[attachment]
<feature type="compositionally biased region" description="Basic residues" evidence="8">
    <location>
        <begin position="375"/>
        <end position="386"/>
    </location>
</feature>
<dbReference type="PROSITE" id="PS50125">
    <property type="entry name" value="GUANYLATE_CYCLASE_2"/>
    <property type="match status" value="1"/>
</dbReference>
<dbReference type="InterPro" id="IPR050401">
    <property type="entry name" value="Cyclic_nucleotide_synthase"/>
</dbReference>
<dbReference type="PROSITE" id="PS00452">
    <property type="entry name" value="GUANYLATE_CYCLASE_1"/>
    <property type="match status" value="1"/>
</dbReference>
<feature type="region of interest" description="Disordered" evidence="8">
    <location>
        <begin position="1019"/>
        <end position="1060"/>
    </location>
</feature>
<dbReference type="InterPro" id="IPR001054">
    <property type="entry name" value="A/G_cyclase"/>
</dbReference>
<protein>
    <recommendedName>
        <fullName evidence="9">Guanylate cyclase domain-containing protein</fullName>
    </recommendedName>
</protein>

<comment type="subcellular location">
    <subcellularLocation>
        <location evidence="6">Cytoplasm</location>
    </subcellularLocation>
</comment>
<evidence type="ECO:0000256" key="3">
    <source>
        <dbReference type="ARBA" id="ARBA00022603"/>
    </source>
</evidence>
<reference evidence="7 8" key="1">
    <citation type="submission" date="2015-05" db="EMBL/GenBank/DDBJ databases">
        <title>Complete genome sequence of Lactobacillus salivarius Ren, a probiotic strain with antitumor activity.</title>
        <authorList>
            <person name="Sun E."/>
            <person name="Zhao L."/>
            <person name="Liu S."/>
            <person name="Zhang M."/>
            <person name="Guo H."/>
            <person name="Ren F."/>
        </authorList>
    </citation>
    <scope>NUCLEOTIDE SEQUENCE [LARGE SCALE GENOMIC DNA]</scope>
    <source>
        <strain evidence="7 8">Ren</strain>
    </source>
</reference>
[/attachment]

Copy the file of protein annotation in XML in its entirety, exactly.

<feature type="compositionally biased region" description="Basic residues" evidence="8">
    <location>
        <begin position="375"/>
        <end position="386"/>
    </location>
</feature>
<dbReference type="PROSITE" id="PS50125">
    <property type="entry name" value="GUANYLATE_CYCLASE_2"/>
    <property type="match status" value="1"/>
</dbReference>
<dbReference type="InterPro" id="IPR050401">
    <property type="entry name" value="Cyclic_nucleotide_synthase"/>
</dbReference>
<dbReference type="PROSITE" id="PS00452">
    <property type="entry name" value="GUANYLATE_CYCLASE_1"/>
    <property type="match status" value="1"/>
</dbReference>
<feature type="region of interest" description="Disordered" evidence="8">
    <location>
        <begin position="1019"/>
        <end position="1060"/>
    </location>
</feature>
<dbReference type="InterPro" id="IPR001054">
    <property type="entry name" value="A/G_cyclase"/>
</dbReference>
<protein>
    <recommendedName>
        <fullName evidence="9">Guanylate cyclase domain-containing protein</fullName>
    </recommendedName>
</protein>

<comment type="subcellular location">
    <subcellularLocation>
        <location evidence="6">Cytoplasm</location>
    </subcellularLocation>
</comment>
<evidence type="ECO:0000256" key="3">
    <source>
        <dbReference type="ARBA" id="ARBA00022603"/>
    </source>
</evidence>
<reference evidence="7 8" key="1">
    <citation type="submission" date="2015-05" db="EMBL/GenBank/DDBJ databases">
        <title>Complete genome sequence of Lactobacillus salivarius Ren, a probiotic strain with antitumor activity.</title>
        <authorList>
            <person name="Sun E."/>
            <person name="Zhao L."/>
            <person name="Liu S."/>
            <person name="Zhang M."/>
            <person name="Guo H."/>
            <person name="Ren F."/>
        </authorList>
    </citation>
    <scope>NUCLEOTIDE SEQUENCE [LARGE SCALE GENOMIC DNA]</scope>
    <source>
        <strain evidence="7 8">Ren</strain>
    </source>
</reference>